To Debra Bradley, marriage is being with the man you've always loved--despite the odds. Despite what other people think. And marriage is about family, about protecting your children from a sometimes hostile world.***
To her husband, Will Bradley, family is about creating a safe haven. Where it doesn't matter that one of you is white, the other black. Where it's never mattered...
All these years later Will and Debra are still in love, still each other's best friend. They've made a good life for themselves and their children. But their daughter, Angie-pregnant and estranged from the husband she loves-has to discover for herself what family means...
What about your background lends itself to your historical voice?
I grew up in a post-WWII neighborhood in a suburb of Buffalo, New York. Our neighborhood was a mix of various European ethnicities. I didn't know it at the time, but this served as the catalyst for my yearning to not just learn a foreign language, but to travel the world to see where these languages had come from. To witness the culture that had "crossed the pond" to North America, in essence. In my own extended family I heard Polish. On the street where I lived just a short walk and my ear would catch phrases in German, Italian, and also Polish.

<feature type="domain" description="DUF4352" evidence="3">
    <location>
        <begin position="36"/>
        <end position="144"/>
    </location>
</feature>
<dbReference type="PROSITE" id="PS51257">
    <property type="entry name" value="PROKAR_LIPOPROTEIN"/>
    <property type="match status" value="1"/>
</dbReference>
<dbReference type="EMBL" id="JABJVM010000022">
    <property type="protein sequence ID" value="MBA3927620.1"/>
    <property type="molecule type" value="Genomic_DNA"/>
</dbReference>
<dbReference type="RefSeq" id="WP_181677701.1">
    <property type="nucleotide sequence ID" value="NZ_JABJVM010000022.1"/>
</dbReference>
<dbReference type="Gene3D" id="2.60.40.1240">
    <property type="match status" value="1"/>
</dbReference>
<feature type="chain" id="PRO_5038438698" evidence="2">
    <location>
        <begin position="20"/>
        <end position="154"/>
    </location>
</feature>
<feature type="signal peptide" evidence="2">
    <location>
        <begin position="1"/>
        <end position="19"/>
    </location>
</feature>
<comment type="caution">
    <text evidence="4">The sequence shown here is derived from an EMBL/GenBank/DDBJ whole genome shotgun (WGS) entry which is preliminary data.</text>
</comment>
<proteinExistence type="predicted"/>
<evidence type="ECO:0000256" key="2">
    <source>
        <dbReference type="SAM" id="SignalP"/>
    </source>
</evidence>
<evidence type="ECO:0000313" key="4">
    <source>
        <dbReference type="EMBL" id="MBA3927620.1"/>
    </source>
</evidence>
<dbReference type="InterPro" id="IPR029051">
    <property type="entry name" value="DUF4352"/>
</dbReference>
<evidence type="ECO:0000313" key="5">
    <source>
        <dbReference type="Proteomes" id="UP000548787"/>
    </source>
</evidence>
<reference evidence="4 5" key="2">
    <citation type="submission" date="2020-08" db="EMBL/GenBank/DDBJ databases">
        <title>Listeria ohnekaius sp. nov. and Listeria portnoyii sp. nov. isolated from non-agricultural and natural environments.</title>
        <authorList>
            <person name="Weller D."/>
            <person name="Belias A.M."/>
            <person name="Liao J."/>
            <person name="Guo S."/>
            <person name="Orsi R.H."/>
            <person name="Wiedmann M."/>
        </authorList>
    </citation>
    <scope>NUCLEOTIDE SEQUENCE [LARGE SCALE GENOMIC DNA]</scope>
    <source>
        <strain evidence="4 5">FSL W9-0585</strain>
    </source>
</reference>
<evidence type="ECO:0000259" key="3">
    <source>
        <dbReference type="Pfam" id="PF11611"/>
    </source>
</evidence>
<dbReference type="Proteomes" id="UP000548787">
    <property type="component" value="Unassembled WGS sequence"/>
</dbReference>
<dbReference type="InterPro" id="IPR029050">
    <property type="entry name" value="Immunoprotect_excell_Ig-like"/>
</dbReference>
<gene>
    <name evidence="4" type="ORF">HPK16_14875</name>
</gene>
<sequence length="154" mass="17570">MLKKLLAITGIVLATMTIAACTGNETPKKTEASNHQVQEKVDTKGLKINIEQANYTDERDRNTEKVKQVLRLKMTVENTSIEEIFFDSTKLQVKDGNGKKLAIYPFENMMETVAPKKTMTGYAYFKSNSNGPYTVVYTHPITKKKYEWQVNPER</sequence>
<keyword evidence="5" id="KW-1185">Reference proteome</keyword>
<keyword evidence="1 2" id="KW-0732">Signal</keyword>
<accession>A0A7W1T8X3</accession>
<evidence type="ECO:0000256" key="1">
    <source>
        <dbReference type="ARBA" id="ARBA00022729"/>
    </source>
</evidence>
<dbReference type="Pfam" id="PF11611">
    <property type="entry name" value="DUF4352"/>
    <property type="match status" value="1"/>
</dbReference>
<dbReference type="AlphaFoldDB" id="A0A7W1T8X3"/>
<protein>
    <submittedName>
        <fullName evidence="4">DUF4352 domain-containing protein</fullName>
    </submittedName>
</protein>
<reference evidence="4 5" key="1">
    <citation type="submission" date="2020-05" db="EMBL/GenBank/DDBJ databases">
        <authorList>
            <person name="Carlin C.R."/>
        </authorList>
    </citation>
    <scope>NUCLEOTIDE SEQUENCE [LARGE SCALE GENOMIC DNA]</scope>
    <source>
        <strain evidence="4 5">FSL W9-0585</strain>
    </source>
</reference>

I studied Spanish throughout school and college, which gave me a foundation to learn Italian when our family was stationed there a few years back, and then French when we lived in Belgium. I'm currently studying my fourth foreign language in preparation for our next overseas assignment.
For college, I attended the U.S. Naval Academy, a site entrenched in history and tradition. Once commissioned into the Fleet, I lived and breathed the Navy tradition for nine years until I resigned to pursue a writing career. It seems that history has always had a hold on my life.
What is the connection between language and history?
For me, language is the passport to a culture, and that culture's history. What was boring to me in a classroom became alive as I walked ancient Naples and Rome, Italy, or wandered over the beaches at Normandy.
Do you write straight historical?
No. I love to read stories that intertwine past and present, and when Harlequin opened up the Everlasting line in 2006 I jumped at the chance to write about a period I'd always been fascinated by--World War II--and anchored it in a contemporary story that very much benefited from the lessons of yesterday. While my first book, A RENDEZVOUS TO REMEMBER, was published under Harlequin Everlasting in 2007, my second book is being published this month under Harlequin SuperRomance. WHAT FAMILY MEANS is a contemporary romance, but as with all Everlasting stories it examines the entire lifetime of a romance. The romance in WHAT FAMILY MEANS is between a lower-economic-class white woman and affluent African-American man who first meet as children in Buffalo, New York in the 1950s. I have plenty of flashbacks that give the historical story a stage.
How much research do you do?